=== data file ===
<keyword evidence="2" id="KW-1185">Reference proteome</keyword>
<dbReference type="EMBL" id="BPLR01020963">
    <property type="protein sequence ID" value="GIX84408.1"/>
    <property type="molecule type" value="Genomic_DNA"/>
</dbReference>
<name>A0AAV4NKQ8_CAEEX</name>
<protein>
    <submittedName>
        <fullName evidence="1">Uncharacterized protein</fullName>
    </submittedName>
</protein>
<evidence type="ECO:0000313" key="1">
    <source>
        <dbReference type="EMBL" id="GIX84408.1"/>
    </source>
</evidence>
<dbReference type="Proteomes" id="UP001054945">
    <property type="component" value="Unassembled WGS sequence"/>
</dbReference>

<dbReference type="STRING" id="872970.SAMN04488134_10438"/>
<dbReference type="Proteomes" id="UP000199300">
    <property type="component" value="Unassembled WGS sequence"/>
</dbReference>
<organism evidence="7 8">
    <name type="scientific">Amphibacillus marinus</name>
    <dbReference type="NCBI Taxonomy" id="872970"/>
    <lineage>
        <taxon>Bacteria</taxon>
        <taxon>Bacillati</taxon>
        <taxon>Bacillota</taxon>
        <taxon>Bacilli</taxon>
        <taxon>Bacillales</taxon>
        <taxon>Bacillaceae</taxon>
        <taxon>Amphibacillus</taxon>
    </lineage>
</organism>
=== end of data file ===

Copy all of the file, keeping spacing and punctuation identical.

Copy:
<keyword evidence="2" id="KW-1185">Reference proteome</keyword>
<dbReference type="EMBL" id="BPLR01020963">
    <property type="protein sequence ID" value="GIX84408.1"/>
    <property type="molecule type" value="Genomic_DNA"/>
</dbReference>
<name>A0AAV4NKQ8_CAEEX</name>
<protein>
    <submittedName>
        <fullName evidence="1">Uncharacterized protein</fullName>
    </submittedName>
</protein>
<evidence type="ECO:0000313" key="1">
    <source>
        <dbReference type="EMBL" id="GIX84408.1"/>
    </source>
</evidence>
<dbReference type="Proteomes" id="UP001054945">
    <property type="component" value="Unassembled WGS sequence"/>
</dbReference>

<dbReference type="STRING" id="872970.SAMN04488134_10438"/>
<dbReference type="Proteomes" id="UP000199300">
    <property type="component" value="Unassembled WGS sequence"/>
</dbReference>
<organism evidence="7 8">
    <name type="scientific">Amphibacillus marinus</name>
    <dbReference type="NCBI Taxonomy" id="872970"/>
    <lineage>
        <taxon>Bacteria</taxon>
        <taxon>Bacillati</taxon>
        <taxon>Bacillota</taxon>
        <taxon>Bacilli</taxon>
        <taxon>Bacillales</taxon>
        <taxon>Bacillaceae</taxon>
        <taxon>Amphibacillus</taxon>
    </lineage>
</organism>